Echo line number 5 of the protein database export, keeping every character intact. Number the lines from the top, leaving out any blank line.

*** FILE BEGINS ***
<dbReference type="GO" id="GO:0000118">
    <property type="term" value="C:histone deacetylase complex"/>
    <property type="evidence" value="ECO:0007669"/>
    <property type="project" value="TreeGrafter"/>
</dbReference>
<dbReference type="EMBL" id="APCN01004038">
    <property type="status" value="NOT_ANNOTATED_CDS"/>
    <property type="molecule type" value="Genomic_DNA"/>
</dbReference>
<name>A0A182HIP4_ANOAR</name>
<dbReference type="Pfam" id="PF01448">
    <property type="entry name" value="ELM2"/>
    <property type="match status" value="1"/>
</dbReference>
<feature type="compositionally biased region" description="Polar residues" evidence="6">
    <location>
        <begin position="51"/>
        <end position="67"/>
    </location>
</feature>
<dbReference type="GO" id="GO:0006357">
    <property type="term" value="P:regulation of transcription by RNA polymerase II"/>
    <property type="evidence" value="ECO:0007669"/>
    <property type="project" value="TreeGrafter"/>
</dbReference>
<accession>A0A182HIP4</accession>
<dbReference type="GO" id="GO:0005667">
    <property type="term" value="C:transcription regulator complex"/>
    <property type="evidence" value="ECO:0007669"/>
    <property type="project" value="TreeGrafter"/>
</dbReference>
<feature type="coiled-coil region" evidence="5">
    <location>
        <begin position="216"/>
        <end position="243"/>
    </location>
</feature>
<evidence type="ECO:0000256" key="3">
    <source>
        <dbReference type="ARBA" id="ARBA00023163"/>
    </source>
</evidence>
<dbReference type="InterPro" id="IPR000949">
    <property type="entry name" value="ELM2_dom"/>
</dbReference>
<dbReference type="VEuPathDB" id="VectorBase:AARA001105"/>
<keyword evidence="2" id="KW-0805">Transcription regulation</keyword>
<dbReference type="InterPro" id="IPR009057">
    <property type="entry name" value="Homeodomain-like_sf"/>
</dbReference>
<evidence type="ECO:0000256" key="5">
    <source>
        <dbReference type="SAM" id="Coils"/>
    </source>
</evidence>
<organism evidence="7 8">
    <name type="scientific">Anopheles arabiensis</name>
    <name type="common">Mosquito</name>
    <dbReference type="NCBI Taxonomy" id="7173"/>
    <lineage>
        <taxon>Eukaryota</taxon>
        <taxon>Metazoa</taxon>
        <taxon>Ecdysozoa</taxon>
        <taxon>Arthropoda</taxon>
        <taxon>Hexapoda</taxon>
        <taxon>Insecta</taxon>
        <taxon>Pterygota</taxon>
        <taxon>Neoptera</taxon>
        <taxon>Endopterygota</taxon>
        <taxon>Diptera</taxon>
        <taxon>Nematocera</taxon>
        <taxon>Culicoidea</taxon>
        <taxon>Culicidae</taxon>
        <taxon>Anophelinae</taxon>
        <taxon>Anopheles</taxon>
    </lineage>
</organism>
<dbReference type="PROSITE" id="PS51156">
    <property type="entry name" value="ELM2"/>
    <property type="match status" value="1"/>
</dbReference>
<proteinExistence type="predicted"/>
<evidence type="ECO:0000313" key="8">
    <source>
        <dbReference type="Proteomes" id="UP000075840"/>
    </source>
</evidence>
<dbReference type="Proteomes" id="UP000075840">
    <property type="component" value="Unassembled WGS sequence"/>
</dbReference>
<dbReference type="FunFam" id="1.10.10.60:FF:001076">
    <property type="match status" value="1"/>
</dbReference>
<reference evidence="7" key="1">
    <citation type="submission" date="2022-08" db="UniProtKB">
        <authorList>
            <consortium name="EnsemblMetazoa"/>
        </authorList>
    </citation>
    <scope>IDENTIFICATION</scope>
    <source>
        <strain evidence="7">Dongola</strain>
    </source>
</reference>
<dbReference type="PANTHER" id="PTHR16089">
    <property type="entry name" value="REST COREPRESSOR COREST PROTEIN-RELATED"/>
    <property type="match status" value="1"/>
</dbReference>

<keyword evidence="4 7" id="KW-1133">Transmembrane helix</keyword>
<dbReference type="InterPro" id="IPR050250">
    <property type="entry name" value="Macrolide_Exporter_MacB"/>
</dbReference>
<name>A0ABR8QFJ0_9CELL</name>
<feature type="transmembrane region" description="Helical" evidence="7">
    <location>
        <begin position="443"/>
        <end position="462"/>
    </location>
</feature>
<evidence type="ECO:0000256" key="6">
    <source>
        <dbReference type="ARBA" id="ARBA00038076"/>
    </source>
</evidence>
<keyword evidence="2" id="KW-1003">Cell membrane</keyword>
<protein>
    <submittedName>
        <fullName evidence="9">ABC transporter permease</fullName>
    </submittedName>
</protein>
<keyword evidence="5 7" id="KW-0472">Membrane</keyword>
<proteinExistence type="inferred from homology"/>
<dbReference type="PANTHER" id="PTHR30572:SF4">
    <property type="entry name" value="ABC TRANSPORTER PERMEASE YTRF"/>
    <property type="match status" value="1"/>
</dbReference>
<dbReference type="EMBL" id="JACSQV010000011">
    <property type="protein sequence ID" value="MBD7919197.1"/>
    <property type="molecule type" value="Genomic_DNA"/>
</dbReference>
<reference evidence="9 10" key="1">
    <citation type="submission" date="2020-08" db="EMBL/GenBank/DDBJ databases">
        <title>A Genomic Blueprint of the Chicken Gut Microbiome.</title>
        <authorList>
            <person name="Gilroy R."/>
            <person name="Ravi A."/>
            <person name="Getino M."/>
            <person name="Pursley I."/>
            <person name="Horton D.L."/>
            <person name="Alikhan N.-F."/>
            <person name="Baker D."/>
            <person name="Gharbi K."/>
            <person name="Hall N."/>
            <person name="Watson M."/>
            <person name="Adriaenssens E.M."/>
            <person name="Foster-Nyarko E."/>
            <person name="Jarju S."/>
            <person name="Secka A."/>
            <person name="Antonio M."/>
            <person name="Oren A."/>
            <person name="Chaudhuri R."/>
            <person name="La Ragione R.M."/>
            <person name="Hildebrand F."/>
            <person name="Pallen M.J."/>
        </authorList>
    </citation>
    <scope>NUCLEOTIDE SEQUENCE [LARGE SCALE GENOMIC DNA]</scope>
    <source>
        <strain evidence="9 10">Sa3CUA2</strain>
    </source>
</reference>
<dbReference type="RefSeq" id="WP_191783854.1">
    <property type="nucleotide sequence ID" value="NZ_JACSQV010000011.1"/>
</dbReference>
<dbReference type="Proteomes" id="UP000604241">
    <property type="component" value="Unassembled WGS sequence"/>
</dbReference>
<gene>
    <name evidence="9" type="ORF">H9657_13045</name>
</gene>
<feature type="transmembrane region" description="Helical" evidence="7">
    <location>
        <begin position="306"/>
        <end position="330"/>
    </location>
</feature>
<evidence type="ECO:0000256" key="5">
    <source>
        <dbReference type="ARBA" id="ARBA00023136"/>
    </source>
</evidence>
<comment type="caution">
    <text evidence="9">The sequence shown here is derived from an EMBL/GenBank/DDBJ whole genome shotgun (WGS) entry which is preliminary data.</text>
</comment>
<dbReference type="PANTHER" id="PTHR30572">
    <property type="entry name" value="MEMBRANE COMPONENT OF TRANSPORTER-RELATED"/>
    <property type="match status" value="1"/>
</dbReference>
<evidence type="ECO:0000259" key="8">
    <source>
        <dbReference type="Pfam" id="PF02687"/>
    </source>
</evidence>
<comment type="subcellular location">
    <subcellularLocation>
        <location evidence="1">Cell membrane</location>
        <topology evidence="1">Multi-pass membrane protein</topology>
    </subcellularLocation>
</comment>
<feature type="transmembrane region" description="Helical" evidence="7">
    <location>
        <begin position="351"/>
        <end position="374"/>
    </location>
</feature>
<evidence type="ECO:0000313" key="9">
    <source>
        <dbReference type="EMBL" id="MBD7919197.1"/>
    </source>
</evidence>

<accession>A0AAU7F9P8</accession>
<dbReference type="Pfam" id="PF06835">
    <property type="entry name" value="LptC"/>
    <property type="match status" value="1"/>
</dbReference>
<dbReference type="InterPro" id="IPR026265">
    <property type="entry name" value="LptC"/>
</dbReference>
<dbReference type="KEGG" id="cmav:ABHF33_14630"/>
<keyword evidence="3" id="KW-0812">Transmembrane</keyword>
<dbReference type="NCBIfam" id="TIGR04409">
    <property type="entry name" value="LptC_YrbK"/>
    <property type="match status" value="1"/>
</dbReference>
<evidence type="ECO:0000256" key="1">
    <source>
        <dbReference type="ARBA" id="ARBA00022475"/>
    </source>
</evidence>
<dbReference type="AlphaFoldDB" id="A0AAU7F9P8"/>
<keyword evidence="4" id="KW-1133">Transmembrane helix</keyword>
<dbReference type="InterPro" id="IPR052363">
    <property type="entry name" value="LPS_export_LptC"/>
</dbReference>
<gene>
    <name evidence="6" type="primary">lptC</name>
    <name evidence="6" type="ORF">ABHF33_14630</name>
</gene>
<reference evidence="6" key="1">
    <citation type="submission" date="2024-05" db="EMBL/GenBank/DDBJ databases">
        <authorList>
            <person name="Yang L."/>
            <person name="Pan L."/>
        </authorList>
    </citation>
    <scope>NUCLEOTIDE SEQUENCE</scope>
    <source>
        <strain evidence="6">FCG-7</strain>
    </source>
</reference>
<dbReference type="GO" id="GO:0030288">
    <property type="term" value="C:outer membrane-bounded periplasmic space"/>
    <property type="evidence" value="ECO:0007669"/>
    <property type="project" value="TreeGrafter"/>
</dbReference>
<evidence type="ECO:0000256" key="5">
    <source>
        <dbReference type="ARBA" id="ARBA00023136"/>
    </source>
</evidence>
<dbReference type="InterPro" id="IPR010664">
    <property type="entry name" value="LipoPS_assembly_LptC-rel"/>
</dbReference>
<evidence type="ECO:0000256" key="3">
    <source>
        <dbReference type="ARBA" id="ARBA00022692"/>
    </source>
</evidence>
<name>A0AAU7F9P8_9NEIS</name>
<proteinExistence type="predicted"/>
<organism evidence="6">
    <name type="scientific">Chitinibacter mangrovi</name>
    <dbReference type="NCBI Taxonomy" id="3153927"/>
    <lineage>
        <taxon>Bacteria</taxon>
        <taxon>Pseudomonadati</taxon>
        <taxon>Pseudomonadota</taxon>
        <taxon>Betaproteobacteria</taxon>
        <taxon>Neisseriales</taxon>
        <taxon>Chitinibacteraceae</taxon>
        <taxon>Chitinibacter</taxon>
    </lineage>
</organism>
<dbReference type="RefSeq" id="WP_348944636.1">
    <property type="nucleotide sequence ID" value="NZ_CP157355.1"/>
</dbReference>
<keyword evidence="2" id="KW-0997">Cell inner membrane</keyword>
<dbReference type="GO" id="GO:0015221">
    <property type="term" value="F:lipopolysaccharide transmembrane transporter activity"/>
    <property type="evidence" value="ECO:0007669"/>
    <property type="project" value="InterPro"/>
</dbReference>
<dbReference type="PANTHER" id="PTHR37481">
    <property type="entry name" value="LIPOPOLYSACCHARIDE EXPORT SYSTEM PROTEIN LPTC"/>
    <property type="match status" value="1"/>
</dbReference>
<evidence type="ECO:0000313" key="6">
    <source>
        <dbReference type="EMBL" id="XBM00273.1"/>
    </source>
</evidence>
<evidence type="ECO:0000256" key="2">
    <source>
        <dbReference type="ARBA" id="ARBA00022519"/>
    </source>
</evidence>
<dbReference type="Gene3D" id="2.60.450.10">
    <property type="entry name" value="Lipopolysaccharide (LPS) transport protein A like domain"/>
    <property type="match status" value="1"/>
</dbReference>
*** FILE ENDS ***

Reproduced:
</dbReference>